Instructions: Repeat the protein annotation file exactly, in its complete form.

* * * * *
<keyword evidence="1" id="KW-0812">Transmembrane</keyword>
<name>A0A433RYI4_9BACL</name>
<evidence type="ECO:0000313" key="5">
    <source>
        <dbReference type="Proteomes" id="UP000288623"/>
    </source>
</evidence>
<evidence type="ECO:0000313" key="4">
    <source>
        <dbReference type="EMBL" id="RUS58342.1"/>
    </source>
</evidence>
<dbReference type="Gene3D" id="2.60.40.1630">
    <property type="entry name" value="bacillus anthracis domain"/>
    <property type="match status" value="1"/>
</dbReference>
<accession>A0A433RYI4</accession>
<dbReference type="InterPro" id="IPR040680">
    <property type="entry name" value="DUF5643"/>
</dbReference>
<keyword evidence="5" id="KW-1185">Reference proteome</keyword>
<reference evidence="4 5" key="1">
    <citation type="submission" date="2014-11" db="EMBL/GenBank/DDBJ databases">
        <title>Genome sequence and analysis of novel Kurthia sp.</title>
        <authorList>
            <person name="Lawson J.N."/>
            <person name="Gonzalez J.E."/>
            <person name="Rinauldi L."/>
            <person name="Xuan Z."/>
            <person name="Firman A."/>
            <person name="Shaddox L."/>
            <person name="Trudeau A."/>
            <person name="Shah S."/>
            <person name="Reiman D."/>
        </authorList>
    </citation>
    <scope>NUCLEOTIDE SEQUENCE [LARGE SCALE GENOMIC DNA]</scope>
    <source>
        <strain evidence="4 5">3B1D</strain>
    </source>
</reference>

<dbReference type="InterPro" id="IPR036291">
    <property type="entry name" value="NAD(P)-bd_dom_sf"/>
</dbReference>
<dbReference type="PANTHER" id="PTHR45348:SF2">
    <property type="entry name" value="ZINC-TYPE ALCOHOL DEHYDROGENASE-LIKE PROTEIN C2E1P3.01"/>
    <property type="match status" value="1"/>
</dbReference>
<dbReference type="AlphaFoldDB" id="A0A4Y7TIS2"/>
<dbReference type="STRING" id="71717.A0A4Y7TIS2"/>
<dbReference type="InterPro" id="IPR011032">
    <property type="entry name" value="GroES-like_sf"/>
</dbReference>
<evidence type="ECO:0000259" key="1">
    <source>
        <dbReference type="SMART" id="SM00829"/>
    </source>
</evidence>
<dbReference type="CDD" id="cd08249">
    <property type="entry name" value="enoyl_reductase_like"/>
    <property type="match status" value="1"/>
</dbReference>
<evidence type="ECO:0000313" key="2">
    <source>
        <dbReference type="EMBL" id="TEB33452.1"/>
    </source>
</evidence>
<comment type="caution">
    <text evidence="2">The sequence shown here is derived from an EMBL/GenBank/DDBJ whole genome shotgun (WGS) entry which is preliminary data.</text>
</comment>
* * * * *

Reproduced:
<keyword evidence="1" id="KW-0812">Transmembrane</keyword>
<name>A0A433RYI4_9BACL</name>
<evidence type="ECO:0000313" key="5">
    <source>
        <dbReference type="Proteomes" id="UP000288623"/>
    </source>
</evidence>
<evidence type="ECO:0000313" key="4">
    <source>
        <dbReference type="EMBL" id="RUS58342.1"/>
    </source>
</evidence>
<dbReference type="Gene3D" id="2.60.40.1630">
    <property type="entry name" value="bacillus anthracis domain"/>
    <property type="match status" value="1"/>
</dbReference>
<accession>A0A433RYI4</accession>
<dbReference type="InterPro" id="IPR040680">
    <property type="entry name" value="DUF5643"/>
</dbReference>
<keyword evidence="5" id="KW-1185">Reference proteome</keyword>
<reference evidence="4 5" key="1">
    <citation type="submission" date="2014-11" db="EMBL/GenBank/DDBJ databases">
        <title>Genome sequence and analysis of novel Kurthia sp.</title>
        <authorList>
            <person name="Lawson J.N."/>
            <person name="Gonzalez J.E."/>
            <person name="Rinauldi L."/>
            <person name="Xuan Z."/>
            <person name="Firman A."/>
            <person name="Shaddox L."/>
            <person name="Trudeau A."/>
            <person name="Shah S."/>
            <person name="Reiman D."/>
        </authorList>
    </citation>
    <scope>NUCLEOTIDE SEQUENCE [LARGE SCALE GENOMIC DNA]</scope>
    <source>
        <strain evidence="4 5">3B1D</strain>
    </source>
</reference>

<dbReference type="InterPro" id="IPR036291">
    <property type="entry name" value="NAD(P)-bd_dom_sf"/>
</dbReference>
<dbReference type="PANTHER" id="PTHR45348:SF2">
    <property type="entry name" value="ZINC-TYPE ALCOHOL DEHYDROGENASE-LIKE PROTEIN C2E1P3.01"/>
    <property type="match status" value="1"/>
</dbReference>
<dbReference type="AlphaFoldDB" id="A0A4Y7TIS2"/>
<dbReference type="STRING" id="71717.A0A4Y7TIS2"/>
<dbReference type="InterPro" id="IPR011032">
    <property type="entry name" value="GroES-like_sf"/>
</dbReference>
<evidence type="ECO:0000259" key="1">
    <source>
        <dbReference type="SMART" id="SM00829"/>
    </source>
</evidence>
<dbReference type="CDD" id="cd08249">
    <property type="entry name" value="enoyl_reductase_like"/>
    <property type="match status" value="1"/>
</dbReference>
<evidence type="ECO:0000313" key="2">
    <source>
        <dbReference type="EMBL" id="TEB33452.1"/>
    </source>
</evidence>
<comment type="caution">
    <text evidence="2">The sequence shown here is derived from an EMBL/GenBank/DDBJ whole genome shotgun (WGS) entry which is preliminary data.</text>
</comment>